Despite widespread use throughout Europe, Twilight Sleep initially experienced less popularity and more resistance in the United States where doctors were wary of the potential health risks that Twilight Sleep brought upon women and infants. Some adverse effects caused by incorrect doses of scopolamine and morphine included hallucinations and uncontrolled thrashing in women and depressed respiration in infants. Thus, Twilight Sleep’s status as a vogue topic in obstetrics during the first half of the 20th century came about due to the work of affluent and educated American women. While lacking formal medical training, a subset of women became experts in the matter of Twilight Sleep by traveling to Germany to experience and investigate Twilight Sleep firsthand then disseminating their findings through published books and articles.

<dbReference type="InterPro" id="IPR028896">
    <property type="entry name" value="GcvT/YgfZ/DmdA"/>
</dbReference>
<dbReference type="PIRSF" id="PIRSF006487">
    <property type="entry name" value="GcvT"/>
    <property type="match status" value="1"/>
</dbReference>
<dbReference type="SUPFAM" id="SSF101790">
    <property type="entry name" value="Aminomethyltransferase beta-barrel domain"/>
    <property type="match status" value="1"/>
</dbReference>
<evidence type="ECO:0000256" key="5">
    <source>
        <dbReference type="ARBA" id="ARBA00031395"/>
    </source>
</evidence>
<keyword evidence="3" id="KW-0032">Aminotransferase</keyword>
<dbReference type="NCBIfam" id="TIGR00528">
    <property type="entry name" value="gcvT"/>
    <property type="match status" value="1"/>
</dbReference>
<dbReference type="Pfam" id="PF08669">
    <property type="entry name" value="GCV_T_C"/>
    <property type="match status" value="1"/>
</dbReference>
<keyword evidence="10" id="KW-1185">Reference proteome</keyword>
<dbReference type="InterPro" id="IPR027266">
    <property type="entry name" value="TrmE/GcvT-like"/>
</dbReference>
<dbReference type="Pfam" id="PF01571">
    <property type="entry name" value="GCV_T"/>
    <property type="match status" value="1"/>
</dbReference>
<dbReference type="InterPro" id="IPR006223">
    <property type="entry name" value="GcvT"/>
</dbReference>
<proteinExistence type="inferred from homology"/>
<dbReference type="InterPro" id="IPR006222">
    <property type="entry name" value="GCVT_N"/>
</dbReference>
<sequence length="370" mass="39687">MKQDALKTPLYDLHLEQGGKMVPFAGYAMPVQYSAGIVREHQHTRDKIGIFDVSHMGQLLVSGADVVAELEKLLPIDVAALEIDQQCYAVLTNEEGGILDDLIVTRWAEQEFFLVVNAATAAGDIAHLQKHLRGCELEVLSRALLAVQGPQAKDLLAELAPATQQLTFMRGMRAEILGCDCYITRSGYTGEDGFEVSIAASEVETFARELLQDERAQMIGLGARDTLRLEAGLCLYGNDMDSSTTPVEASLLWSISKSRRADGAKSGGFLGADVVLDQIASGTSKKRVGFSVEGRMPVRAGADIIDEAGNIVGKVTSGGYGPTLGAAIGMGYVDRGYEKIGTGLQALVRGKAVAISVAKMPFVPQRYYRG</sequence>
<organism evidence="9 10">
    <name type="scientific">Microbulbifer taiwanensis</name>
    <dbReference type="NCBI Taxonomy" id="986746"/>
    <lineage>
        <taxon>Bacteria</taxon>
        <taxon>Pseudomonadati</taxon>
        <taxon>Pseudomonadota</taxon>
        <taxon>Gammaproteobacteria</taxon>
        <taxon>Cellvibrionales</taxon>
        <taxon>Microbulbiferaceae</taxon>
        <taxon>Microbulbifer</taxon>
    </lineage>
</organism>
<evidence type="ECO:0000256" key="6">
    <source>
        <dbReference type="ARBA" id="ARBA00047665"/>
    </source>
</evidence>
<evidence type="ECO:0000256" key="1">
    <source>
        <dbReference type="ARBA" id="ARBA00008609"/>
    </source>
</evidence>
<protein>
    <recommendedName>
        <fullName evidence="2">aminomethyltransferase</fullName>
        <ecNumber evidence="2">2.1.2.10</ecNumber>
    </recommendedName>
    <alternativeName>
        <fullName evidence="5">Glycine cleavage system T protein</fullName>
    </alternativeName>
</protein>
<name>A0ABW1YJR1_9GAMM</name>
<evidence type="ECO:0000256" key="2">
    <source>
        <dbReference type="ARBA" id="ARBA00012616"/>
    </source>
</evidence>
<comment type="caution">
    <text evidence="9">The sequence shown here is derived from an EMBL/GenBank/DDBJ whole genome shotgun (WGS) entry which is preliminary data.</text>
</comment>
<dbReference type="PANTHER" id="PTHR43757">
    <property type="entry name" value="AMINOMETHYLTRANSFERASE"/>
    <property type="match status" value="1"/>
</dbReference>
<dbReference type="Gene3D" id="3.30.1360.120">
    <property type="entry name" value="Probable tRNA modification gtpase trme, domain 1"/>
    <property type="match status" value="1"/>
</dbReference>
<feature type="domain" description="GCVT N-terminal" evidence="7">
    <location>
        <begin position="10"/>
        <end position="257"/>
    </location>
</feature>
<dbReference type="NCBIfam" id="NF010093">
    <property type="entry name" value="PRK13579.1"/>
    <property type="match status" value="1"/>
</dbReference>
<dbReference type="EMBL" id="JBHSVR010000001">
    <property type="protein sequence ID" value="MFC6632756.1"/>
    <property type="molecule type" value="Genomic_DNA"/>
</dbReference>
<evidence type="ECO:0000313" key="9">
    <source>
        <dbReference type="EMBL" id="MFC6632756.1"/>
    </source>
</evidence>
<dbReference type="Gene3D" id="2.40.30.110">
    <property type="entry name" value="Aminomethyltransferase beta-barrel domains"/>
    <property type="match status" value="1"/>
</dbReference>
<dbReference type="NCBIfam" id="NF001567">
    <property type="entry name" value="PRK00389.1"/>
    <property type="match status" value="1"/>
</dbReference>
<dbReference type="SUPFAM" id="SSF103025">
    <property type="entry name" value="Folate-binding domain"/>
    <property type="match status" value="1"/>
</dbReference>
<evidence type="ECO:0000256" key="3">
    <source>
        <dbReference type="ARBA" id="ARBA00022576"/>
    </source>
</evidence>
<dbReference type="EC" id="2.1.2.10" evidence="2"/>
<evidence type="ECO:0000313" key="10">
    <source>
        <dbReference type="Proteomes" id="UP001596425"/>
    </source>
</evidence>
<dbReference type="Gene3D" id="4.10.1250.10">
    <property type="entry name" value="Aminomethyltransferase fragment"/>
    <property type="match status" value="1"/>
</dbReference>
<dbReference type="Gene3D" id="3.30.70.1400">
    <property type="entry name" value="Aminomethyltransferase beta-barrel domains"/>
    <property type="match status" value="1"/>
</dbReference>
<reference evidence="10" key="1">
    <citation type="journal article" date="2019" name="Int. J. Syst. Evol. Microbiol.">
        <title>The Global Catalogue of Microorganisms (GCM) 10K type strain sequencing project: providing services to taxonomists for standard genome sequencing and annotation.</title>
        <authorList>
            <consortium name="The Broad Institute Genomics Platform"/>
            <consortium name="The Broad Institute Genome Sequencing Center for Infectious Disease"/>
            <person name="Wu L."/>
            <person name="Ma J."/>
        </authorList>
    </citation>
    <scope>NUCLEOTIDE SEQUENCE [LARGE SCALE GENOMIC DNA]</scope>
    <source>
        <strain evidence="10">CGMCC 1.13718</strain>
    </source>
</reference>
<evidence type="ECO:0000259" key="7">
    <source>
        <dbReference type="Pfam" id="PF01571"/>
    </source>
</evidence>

This thesis explores the impact of Twilight Sleep on women and physicians and their perceptions of childbirth. Twilight Sleep empowered women to take on a more active role in shaping the medical care they received rather than accepting that childbirth as a natural event associated with physical and mental trauma and high risk of mortality. For doctors, the debate regarding Twilight Sleep’s safety and efficacy affirmed a ubiquitous notion that childbirth ought to be seen as a pathological rather than natural event. By considering childbirth a medical condition that necessitated treatment, physicians had to evaluate their duties to their patients. In empowering women to be involved in making medical decisions and forcing physicians to balance their medical training with their patients’ needs, Twilight Sleep helped to establishing more reciprocal doctor-patient relationships.

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2016-05